The NHS normally screens children’s eyesight at ages 4 or 5 as they begin primary school but growing up in a pandemic has meant that some regular checkups may have been missed.
Some conditions affecting your child’s eyesight may not be that obvious to you as a parent especially if one of their eyes is stronger than the other. This is especially the case with a “Lazy” eye, also known as amblyopia, an early childhood condition in which children’s eyesight does not develop as it should in one eye.
Lazy eye is the leading cause of decreased vision among children. While there can be symptoms such as squinting, a wandering eye, eyes that appear not to work together, poor depth perception, and head tilting, sometimes there are no visible symptoms.
When a child has amblyopia, their brain will focus on one eye more than the other, ignoring the poor quality images from the “lazy eye”. Eventually, your child’s eyes can lose their ability to work together.
If untreated, a lazy eye can cause permanent vision loss.
It is free to get your child’s eyes tested and early diagnosis and treatment can help to prevent long-term problems with children’s eyesight. Normally, the eye with poorer vision can be corrected with glasses or contact lenses, and/or patching therapy.
The first 7-10 years of life are crucial for children’s eyesight. Early treatment is key because this is when they develop connections between the eye and brain.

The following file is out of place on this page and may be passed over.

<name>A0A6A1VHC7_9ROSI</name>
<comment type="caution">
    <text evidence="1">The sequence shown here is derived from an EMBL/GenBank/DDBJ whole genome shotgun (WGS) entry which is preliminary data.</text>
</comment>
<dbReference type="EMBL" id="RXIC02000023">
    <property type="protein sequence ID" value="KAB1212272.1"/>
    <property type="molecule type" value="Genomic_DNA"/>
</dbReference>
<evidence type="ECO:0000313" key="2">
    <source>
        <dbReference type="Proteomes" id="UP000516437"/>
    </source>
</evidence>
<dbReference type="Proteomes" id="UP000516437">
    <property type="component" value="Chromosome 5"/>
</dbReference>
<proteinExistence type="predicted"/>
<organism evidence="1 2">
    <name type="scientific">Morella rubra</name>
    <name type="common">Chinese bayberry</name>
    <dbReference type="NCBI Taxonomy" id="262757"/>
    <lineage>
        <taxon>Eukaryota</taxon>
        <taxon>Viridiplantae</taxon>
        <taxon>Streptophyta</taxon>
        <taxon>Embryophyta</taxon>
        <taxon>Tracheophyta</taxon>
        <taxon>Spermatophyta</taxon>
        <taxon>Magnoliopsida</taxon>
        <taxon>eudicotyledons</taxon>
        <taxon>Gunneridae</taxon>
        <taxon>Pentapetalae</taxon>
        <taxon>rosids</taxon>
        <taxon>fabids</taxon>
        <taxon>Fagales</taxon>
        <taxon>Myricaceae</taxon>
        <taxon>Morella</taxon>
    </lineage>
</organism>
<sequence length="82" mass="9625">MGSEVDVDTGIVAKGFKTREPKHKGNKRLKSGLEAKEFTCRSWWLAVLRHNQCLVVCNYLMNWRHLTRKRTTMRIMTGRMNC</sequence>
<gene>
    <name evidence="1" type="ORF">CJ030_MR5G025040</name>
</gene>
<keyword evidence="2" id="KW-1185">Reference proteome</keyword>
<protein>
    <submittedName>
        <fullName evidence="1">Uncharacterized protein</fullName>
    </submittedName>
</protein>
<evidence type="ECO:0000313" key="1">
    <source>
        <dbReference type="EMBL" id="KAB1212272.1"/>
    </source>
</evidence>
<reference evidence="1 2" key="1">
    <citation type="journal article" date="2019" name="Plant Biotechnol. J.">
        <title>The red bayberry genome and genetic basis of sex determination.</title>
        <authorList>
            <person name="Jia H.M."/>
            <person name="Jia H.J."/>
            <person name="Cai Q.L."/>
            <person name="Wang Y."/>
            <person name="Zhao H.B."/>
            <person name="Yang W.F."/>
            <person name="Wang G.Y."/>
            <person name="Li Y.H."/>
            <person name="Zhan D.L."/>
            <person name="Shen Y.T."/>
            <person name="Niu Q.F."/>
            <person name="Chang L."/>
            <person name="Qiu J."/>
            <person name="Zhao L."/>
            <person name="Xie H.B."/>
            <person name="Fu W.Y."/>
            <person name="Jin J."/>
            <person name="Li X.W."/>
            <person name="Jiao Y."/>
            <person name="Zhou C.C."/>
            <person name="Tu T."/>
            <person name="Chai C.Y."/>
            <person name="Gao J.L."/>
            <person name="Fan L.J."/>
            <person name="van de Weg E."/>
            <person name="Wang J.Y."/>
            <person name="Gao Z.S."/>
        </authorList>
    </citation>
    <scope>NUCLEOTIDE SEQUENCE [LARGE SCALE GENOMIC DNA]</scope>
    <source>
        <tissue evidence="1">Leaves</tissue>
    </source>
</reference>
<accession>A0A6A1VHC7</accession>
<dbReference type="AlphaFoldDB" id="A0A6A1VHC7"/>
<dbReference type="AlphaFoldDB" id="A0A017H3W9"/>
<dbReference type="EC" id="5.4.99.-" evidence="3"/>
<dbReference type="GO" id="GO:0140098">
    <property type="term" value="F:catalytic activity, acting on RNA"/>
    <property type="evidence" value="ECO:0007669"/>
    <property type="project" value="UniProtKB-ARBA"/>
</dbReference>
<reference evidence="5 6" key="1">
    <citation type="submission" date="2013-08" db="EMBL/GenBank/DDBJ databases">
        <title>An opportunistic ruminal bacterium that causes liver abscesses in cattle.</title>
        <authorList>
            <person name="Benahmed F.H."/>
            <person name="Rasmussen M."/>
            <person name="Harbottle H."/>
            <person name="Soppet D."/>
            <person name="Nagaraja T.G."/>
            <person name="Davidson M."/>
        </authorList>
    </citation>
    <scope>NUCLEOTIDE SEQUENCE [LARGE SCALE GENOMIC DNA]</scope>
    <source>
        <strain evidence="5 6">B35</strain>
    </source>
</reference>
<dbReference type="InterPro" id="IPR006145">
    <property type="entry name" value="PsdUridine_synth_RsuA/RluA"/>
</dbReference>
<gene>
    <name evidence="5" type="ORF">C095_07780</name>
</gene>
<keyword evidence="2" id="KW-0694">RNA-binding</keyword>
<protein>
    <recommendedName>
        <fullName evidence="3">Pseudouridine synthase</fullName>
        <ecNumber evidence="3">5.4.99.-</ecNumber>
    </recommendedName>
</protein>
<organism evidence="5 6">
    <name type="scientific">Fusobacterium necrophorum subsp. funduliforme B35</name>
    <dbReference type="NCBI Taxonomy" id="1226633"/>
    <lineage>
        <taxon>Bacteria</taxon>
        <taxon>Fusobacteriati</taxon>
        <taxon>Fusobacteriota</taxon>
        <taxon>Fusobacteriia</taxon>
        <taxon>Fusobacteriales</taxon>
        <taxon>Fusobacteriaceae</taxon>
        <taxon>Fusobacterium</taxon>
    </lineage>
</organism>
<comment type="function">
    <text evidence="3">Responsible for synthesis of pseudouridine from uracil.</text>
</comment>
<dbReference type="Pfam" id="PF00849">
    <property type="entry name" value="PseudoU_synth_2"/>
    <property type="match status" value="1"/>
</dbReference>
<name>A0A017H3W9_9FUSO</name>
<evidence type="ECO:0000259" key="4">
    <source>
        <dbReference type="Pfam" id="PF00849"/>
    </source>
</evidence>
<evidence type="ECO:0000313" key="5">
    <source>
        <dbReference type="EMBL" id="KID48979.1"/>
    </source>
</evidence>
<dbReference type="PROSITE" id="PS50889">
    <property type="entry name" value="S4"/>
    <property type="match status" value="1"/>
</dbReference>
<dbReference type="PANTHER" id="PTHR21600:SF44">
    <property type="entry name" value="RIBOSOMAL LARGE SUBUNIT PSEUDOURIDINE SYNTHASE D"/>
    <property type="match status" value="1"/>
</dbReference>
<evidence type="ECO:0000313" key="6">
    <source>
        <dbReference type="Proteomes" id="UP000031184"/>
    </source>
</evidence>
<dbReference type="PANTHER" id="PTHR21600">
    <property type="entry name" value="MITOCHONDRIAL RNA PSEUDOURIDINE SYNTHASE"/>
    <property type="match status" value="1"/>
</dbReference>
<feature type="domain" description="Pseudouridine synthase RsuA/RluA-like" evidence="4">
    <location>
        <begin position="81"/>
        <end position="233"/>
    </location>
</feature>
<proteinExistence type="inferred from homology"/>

Finding out My Son Has a Lazy Eye
When I went for my much delayed routine eye test, I noticed a blurry sign on the wall of my optician’s office questioning if I really knew what it was like to see through my son’s eyes.
My 6 year old had never complained about not being able to see so I thought little of it but decided to get his eyesight checked out just in case. I had assumed that like his hearing and his teeth, there would have been some kind of screening.
I was very shocked to find out that his eyesight in his left eye was testing at -3.75 while his right eye was almost perfect. The right eye was doing all the heavy lifting so we hadn’t noticed. The optician we saw seemed to think there was little that could be done for him.
I was so distraught that I had missed this and spent the evening consulting doctor Google desperate to find a more optimistic prognosis. What I read prompted me to take immediate action as the consensus seemed to be that after age 7 the treatment can become much less effective. We booked him in to see a paediatric optician at a local hospital.
After his appointment, he came home with a prescription for glasses. I was amazed at how well he took to them. They certainly made him look much more grown up! After wearing the glasses for 12 weeks he went back for a follow up appointment. During this time his eyesight had improved but we were told that he would need to wear an eyepatch for 2 hours per day for 50 days.
We are still in the middle of eye patching but the process has been much easier than I had thought and my son has said he is starting to notice an improvement.
Children’s eyesight can affect their life chances in many ways. Parents have seen that when their children receive the medical treatment they need, they’ve not only found school work easier but in some cases have also overcome behavioural issues. 15-20% of kids have poor eyesight in one or both eyes, a number that is rising due to the pandemic and consequent increases in screen time.
I hope to help at least one child get the care they need by sharing our experience.